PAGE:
Affordable Access

Assessing the potential of extra-early maturing landraces for improving tolerance to drought, heat, and both combined stresses in maize

Authors
  • Nelimor, C.
  • Badu-Apraku, B.
  • Tetteh, A.Y.
  • Garcia-Oliveira, A.L.
  • N’guetta, A.S.P.
Publication Date
Jul 21, 2020
Source
CGSpace
Keywords
Language
English
License
Unknown

Abstract

Open Access Journal; Published online: 25 Feb 2020 / Maize landrace accessions constitute an invaluable gene pool of unexplored alleles that can be harnessed to mitigate the challenges of the narrowing genetic base, declined genetic gains, and reduced resilience to abiotic stress in modern varieties developed from repeated recycling of few superior breeding lines. The objective of this study was to identify extra-early maize landraces that express tolerance to drought and/or heat stress and maintain high grain yield (GY) with other desirable agronomic/morpho-physiological traits. Field experiments were carried out over two years on 66 extra-early maturing maize landraces and six drought and/or heat-tolerant populations under drought stress (DS), heat stress (HS), combined both stresses (DSHS), and non-stress (NS) conditions as a control. Wide variations were observed across the accessions for measured traits under each stress, demonstrating the existence of substantial natural variation for tolerance to the abiotic stresses in the maize accessions. Performance under DS was predictive of yield potential under DSHS, but tolerance to HS was independent of tolerance to DS and DSHS. The accessions displayed greater tolerance to HS (23% yield loss) relative to DS (49% yield loss) and DSHS (yield loss = 58%). Accessions TZm-1162, TZm-1167, TZm-1472, and TZm-1508 showed particularly good adaptation to the three stresses. These landrace accessions should be further explored to identify the genes underlying their high tolerance and they could be exploited in maize breeding as a resource for broadening the genetic base and increasing the abiotic stress resilience of elite maize varieties. / German Federal Ministry for Education and Research / Bill & Melinda Gates Foundation / Peer Review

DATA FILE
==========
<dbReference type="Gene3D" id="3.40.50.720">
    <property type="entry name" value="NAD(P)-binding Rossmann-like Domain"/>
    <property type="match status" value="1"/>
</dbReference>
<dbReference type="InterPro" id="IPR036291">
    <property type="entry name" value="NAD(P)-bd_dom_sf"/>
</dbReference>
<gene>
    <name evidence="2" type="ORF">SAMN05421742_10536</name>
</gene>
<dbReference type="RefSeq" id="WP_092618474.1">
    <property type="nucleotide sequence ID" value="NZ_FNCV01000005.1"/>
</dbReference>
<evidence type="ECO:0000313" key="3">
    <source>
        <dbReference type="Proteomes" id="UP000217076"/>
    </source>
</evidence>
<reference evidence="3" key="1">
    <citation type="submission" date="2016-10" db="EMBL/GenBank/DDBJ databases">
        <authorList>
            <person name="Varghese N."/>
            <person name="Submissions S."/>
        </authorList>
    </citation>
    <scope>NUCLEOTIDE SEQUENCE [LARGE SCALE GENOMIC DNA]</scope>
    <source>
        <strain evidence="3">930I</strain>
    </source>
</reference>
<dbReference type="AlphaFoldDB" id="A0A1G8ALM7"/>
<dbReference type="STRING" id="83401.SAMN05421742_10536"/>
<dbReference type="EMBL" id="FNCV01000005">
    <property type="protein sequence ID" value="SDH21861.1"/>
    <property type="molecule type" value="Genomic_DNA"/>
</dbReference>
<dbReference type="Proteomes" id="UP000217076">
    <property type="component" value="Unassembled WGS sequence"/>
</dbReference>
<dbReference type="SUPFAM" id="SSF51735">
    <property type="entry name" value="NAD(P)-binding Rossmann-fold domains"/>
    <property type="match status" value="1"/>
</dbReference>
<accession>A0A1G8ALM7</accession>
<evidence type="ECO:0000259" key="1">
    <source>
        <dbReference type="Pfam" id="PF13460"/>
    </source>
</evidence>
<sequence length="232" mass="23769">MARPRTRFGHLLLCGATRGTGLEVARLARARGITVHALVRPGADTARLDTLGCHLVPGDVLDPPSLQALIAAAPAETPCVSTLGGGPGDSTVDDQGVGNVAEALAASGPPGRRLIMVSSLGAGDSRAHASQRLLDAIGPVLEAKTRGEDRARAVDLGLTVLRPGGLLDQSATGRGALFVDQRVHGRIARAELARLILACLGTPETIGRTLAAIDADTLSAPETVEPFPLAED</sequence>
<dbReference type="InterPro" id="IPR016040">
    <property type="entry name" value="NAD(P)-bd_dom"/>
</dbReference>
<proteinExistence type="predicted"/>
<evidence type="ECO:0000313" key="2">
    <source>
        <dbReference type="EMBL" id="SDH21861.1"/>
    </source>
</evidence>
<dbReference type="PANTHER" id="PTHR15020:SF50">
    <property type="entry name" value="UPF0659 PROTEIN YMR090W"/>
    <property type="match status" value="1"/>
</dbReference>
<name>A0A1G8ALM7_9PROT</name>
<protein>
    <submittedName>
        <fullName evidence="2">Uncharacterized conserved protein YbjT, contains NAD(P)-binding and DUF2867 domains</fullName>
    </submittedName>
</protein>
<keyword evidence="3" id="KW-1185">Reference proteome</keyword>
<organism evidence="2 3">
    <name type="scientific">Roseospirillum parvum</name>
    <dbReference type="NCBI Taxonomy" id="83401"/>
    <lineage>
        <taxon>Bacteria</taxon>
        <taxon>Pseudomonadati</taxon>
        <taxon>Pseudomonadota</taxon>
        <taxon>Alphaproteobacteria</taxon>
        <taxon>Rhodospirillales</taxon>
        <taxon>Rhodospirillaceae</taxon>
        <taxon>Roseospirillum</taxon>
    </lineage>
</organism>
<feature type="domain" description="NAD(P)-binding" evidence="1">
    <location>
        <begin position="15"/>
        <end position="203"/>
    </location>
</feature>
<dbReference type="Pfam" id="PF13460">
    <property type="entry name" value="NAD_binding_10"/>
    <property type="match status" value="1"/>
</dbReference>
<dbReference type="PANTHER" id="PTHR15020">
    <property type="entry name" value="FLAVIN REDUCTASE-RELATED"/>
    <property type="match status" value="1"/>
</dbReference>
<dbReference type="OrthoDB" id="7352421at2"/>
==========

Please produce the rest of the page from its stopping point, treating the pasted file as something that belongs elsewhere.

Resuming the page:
Report this publication

Statistics

Seen <100 times